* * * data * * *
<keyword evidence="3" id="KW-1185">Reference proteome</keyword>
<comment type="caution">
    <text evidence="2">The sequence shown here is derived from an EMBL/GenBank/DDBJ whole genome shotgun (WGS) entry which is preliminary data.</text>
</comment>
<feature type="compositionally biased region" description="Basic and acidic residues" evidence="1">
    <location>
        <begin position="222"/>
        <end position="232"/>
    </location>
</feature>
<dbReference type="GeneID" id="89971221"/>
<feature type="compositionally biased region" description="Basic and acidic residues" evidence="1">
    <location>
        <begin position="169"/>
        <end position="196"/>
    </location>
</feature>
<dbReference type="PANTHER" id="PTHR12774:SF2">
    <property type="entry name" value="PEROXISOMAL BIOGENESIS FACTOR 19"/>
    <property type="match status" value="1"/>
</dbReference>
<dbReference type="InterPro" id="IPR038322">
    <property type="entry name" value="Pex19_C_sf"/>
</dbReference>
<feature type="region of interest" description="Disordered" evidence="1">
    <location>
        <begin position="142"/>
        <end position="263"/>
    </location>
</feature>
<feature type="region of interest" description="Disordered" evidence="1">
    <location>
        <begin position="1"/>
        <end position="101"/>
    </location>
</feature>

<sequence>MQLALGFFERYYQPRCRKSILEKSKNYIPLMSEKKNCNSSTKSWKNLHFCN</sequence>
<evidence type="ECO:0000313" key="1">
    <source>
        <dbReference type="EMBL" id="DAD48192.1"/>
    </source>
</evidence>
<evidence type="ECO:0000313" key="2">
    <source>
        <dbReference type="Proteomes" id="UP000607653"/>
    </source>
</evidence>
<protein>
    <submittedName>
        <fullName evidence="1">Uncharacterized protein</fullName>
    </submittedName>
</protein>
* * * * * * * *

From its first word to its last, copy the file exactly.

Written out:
<keyword evidence="3" id="KW-1185">Reference proteome</keyword>
<comment type="caution">
    <text evidence="2">The sequence shown here is derived from an EMBL/GenBank/DDBJ whole genome shotgun (WGS) entry which is preliminary data.</text>
</comment>
<feature type="compositionally biased region" description="Basic and acidic residues" evidence="1">
    <location>
        <begin position="222"/>
        <end position="232"/>
    </location>
</feature>
<dbReference type="GeneID" id="89971221"/>
<feature type="compositionally biased region" description="Basic and acidic residues" evidence="1">
    <location>
        <begin position="169"/>
        <end position="196"/>
    </location>
</feature>
<dbReference type="PANTHER" id="PTHR12774:SF2">
    <property type="entry name" value="PEROXISOMAL BIOGENESIS FACTOR 19"/>
    <property type="match status" value="1"/>
</dbReference>
<dbReference type="InterPro" id="IPR038322">
    <property type="entry name" value="Pex19_C_sf"/>
</dbReference>
<feature type="region of interest" description="Disordered" evidence="1">
    <location>
        <begin position="142"/>
        <end position="263"/>
    </location>
</feature>
<feature type="region of interest" description="Disordered" evidence="1">
    <location>
        <begin position="1"/>
        <end position="101"/>
    </location>
</feature>

<sequence>MQLALGFFERYYQPRCRKSILEKSKNYIPLMSEKKNCNSSTKSWKNLHFCN</sequence>
<evidence type="ECO:0000313" key="1">
    <source>
        <dbReference type="EMBL" id="DAD48192.1"/>
    </source>
</evidence>
<evidence type="ECO:0000313" key="2">
    <source>
        <dbReference type="Proteomes" id="UP000607653"/>
    </source>
</evidence>
<protein>
    <submittedName>
        <fullName evidence="1">Uncharacterized protein</fullName>
    </submittedName>
</protein>